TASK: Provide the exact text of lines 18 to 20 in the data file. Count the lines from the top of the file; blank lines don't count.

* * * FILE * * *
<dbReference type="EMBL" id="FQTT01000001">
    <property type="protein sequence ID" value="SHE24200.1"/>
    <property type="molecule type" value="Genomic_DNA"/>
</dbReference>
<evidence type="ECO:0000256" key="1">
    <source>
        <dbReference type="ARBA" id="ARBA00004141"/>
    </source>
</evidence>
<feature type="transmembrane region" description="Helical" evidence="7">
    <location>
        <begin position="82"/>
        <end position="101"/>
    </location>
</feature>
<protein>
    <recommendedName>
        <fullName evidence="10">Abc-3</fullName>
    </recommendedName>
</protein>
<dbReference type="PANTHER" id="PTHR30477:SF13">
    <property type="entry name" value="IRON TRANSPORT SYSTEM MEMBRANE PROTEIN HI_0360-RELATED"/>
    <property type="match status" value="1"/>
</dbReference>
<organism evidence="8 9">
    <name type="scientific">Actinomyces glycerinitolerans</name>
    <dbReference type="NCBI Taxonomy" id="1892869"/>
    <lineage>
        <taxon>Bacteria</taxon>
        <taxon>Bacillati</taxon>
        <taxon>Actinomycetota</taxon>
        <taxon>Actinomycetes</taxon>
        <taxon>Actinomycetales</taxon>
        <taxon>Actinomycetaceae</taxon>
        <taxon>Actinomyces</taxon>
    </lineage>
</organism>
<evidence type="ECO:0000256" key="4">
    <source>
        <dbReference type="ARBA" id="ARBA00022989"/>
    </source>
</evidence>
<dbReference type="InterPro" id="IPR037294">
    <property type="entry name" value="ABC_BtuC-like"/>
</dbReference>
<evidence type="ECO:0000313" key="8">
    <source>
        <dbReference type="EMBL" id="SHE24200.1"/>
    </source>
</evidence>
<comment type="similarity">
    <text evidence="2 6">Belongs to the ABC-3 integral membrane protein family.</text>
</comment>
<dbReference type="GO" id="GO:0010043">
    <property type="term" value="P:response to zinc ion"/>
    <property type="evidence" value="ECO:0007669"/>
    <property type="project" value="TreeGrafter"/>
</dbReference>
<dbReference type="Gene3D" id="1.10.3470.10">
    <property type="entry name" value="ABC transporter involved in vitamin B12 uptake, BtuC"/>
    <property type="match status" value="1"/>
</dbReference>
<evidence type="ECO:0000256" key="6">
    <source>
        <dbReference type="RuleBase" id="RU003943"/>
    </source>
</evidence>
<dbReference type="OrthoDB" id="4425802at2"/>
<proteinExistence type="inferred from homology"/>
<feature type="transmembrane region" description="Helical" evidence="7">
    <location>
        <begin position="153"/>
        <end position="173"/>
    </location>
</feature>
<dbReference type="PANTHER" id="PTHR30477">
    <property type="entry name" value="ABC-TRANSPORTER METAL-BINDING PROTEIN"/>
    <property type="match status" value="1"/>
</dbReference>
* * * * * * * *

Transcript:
        <fullName evidence="10">Abc-3</fullName>
    </recommendedName>
</protein>